Go Hard like Vladimir Vladimirovich…

RFE/RL Interview of US General Ben Hodges USA –

RFE/RL: The cities of Bakhmut and Soledar are under relentless assault from Russian forces, or to be more specific, Vagner mercenary forces. Why is Bakhmut in eastern Ukraine so important? What is Yevgeny Prigozhin, the founder of the Vagner mercenary group, trying to achieve there?

Ben Hodges:It’s taken me a while to figure out why Russia would put so much emphasis on Bakhmut, especially the forces led by Mr. Prigozhin. And I do think there is a symbolic aspect of this — this is almost like a vanity project for him.

Putin clearly doesn’t care how many people are killed. They’ve been at it now for five months, and they still have not been able to take Bakhmut. And they just continue pouring untrained, recently mobilized soldiers into that fight.

But it’s recently come to light also that there are significant salt and gypsum mines in the region. And Mr. Prigozhin even talked about securing the resources there. But I don’t know if that will be very comforting to the families of the thousands of people who have been killed there to know that Mr. Prigozhin’s real objective was not a strategically important crossroads or intersection, but he wants to capture gypsum mines….more.

During the first day of the Battle of BannockburnRobert the Bruce and his rival Henry de Bohun engaged in an isolated combat or duel which ended with Bruce killing Bohun on the first day of the Battle of Bannockburn, June 23, 1314. Riding in the vanguard of heavy cavalry, de Bohun caught sight of the Scottish king who was mounted on a small palfrey (ane gay palfray Li till and joly) armed only with a battle-axe. DeBohun decided to take advantage and engage in a duel.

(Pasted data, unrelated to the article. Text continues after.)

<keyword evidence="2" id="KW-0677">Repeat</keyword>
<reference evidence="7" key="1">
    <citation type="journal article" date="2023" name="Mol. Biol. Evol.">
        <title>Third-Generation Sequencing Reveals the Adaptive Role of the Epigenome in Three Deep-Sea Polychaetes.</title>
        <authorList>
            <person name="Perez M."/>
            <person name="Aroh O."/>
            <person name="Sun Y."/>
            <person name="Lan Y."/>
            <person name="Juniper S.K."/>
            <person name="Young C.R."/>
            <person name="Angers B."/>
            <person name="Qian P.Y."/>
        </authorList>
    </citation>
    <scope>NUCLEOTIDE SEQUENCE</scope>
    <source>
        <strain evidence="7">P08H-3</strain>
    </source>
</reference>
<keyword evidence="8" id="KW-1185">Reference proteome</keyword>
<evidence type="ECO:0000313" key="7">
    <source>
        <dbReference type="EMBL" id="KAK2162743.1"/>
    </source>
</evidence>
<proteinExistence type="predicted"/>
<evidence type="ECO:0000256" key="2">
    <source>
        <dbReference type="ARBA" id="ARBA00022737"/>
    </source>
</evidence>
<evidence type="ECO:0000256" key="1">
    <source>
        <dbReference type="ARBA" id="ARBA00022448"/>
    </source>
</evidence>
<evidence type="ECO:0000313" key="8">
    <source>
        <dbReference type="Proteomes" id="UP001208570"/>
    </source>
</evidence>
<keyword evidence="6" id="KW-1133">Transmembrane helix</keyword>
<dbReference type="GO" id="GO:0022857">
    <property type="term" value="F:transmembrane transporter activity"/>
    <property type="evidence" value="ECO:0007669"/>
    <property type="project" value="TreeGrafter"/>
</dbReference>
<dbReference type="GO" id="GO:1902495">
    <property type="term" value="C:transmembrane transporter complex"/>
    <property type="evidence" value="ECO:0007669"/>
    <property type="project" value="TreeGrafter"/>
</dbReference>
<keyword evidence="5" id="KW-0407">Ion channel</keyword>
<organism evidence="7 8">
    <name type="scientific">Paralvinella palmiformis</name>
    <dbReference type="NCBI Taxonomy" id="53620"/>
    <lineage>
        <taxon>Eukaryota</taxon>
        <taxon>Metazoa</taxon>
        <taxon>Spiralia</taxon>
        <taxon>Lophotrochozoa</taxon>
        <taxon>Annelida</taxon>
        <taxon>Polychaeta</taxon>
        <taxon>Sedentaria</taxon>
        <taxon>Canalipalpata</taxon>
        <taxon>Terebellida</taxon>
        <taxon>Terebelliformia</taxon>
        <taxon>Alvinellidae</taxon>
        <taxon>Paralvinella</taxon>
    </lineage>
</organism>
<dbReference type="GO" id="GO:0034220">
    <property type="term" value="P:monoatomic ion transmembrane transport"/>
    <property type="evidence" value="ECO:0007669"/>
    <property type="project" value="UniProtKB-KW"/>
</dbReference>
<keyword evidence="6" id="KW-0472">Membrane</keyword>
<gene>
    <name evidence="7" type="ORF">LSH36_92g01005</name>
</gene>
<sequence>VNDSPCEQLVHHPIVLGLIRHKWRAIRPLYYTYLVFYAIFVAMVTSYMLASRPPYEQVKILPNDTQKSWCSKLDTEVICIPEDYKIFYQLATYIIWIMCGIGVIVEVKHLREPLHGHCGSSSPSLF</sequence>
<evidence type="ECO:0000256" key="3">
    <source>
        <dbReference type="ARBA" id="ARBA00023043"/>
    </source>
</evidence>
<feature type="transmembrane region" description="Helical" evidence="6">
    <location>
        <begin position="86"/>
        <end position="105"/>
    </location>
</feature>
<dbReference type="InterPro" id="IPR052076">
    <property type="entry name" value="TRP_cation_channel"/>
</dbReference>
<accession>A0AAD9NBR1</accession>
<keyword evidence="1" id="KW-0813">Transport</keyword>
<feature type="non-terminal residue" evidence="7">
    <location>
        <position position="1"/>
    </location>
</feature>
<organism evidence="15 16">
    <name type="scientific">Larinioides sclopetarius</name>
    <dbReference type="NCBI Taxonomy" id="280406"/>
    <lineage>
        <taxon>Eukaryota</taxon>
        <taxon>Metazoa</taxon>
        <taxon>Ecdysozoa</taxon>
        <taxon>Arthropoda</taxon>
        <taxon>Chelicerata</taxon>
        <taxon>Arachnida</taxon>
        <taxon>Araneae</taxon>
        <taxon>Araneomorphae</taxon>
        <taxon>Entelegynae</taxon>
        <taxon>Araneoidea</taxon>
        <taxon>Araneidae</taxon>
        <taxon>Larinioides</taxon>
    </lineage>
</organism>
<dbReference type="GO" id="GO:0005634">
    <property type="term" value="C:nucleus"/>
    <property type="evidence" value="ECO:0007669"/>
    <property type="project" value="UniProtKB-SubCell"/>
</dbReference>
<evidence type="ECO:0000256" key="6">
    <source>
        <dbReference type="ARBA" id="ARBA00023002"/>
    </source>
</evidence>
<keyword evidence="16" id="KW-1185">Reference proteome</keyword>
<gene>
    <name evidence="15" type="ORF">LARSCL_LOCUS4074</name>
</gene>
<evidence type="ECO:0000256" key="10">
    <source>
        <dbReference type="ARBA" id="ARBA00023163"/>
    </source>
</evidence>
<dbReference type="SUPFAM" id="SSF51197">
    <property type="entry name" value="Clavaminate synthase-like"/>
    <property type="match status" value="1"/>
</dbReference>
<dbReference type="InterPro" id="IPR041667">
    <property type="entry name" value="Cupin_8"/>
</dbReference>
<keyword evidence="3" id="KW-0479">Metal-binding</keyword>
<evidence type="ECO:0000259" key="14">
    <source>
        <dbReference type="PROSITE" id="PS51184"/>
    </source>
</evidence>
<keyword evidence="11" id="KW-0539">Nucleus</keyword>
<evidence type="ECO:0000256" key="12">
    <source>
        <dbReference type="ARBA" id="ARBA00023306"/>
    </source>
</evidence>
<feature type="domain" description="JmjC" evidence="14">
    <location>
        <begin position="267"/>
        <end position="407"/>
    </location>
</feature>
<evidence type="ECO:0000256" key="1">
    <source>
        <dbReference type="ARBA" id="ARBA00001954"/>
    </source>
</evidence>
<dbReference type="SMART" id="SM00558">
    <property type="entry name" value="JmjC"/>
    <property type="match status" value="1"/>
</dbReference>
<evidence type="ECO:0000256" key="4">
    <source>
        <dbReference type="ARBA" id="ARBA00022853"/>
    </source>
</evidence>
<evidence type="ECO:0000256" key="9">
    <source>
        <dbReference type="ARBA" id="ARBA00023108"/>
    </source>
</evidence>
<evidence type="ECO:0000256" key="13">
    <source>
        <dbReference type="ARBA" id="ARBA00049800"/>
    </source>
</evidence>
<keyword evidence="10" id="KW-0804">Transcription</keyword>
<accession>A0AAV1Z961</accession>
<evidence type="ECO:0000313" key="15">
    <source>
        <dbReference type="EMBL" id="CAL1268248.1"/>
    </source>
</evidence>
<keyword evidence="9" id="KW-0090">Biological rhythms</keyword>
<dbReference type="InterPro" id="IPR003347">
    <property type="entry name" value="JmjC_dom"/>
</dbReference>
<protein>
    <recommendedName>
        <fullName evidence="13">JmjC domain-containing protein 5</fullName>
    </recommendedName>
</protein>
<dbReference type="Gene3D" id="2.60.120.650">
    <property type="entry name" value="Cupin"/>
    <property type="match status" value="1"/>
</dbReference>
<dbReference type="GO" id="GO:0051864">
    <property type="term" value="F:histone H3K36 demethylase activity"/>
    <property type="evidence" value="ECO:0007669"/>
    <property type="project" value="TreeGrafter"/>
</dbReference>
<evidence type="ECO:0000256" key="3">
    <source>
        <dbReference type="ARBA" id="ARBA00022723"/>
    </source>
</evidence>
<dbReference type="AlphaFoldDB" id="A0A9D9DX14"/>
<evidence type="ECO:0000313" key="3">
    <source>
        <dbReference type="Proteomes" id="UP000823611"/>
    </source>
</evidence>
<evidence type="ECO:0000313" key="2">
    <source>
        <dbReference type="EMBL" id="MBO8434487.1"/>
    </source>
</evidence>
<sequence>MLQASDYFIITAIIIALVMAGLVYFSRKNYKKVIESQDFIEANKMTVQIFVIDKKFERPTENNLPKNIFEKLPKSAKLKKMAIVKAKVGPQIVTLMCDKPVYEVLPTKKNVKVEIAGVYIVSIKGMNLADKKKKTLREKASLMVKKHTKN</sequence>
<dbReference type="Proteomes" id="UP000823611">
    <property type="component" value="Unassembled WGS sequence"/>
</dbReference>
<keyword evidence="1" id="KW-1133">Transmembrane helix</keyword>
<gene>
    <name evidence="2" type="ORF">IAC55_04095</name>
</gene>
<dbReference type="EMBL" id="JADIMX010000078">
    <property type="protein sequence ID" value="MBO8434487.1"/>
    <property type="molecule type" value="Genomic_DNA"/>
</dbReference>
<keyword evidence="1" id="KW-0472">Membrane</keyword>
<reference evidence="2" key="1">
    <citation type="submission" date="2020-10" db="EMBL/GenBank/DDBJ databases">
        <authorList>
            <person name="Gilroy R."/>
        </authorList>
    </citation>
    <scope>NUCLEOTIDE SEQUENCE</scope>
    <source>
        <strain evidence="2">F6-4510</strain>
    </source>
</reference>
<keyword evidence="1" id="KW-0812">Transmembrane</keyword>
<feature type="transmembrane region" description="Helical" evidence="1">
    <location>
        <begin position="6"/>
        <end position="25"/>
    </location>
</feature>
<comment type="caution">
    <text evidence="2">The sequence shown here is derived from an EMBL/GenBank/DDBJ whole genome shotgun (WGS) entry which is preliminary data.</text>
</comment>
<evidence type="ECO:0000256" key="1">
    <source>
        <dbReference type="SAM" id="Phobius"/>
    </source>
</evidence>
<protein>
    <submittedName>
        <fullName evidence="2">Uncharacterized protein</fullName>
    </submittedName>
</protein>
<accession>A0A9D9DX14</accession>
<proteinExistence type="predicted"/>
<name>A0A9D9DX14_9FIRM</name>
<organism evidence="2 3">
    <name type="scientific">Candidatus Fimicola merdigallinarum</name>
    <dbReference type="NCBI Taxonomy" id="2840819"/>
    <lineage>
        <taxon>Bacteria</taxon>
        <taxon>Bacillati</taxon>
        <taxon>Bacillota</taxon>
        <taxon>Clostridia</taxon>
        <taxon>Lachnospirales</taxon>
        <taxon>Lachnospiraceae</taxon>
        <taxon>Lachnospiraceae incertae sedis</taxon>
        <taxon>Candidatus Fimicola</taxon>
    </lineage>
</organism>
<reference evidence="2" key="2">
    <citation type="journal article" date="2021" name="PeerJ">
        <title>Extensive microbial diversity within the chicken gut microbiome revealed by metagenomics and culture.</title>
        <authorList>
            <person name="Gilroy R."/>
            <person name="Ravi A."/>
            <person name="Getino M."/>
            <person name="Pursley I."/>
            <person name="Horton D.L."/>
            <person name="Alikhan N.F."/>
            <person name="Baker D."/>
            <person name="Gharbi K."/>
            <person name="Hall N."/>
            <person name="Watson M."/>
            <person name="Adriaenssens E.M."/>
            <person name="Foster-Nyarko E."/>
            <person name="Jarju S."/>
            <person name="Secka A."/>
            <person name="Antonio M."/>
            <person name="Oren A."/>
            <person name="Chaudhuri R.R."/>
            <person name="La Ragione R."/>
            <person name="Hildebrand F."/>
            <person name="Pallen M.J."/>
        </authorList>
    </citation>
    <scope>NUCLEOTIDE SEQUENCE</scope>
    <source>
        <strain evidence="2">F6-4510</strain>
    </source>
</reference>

De Bohun lowered his lance and charged, but Bruce stood his ground. At the last moment, Bruce maneuvered his horse nimbly to one side, stood up in his stirrups, and hit de Bohun so hard with his axe that he split his helmet and head in two. Despite the great risk the King of the Scots had taken, the only regret he expressed was that he had broken the shaft of his favorite axe.

 

 

Bullet Points:

* Hunter Biden recorded monthly rent payments of $49,910 while living at President Joe Biden’s residence, according to a document unearthed by New York Post’s Miranda Devine. On a document titled “background screening request,” it appears Hunter paid $49,910 in monthly rent for one year while living at Joe Biden’s Delaware residence, where the president kept classified documents alongside his Corvette in the garage.

* LOTR – Why did Tolkien decide to include Tom Bombadil? What an interesting decision. 5 minutes out of the Shire, Merry & Pippin almost get eaten by a sentient evil willow tree but there’s just some guy who’s in charge of the trees and tells it to let them out. He’s older than elves and the river is his wife. Also, he’s immune to the ring, the thing that the preceding 120 pages and the following 800 pages are entirely about and he literally never shows up again. Tolkien said, NO he’s not God he’s literally just a Guy and I don’t know what he’s doing there either he just wants to be.  – Ok.

* “Woke” ideology also known as Cultural Marxism as summed up by conservative commentator Jon Gabriel: A religion with many paths to damnation, but none to redemption.

* British MP Andrew Bridgen has been suspended from sitting as a Conservative MP and is likely to be permanently cast out from the party after questioning the safety of covid vaccines.

Bridgen has been putting his head on the line to get the truth out about the experimental ‘covid vaccinations’ and had recently called for the jabs to be suspended claiming a report linking heart problems to the mRNA jab had been deliberately suppressed. Bridgen was suspended after he tweeted an article by ZeroHedge that detailed American CDC statistics showing Covid jabs are far more dangerous than previously reported.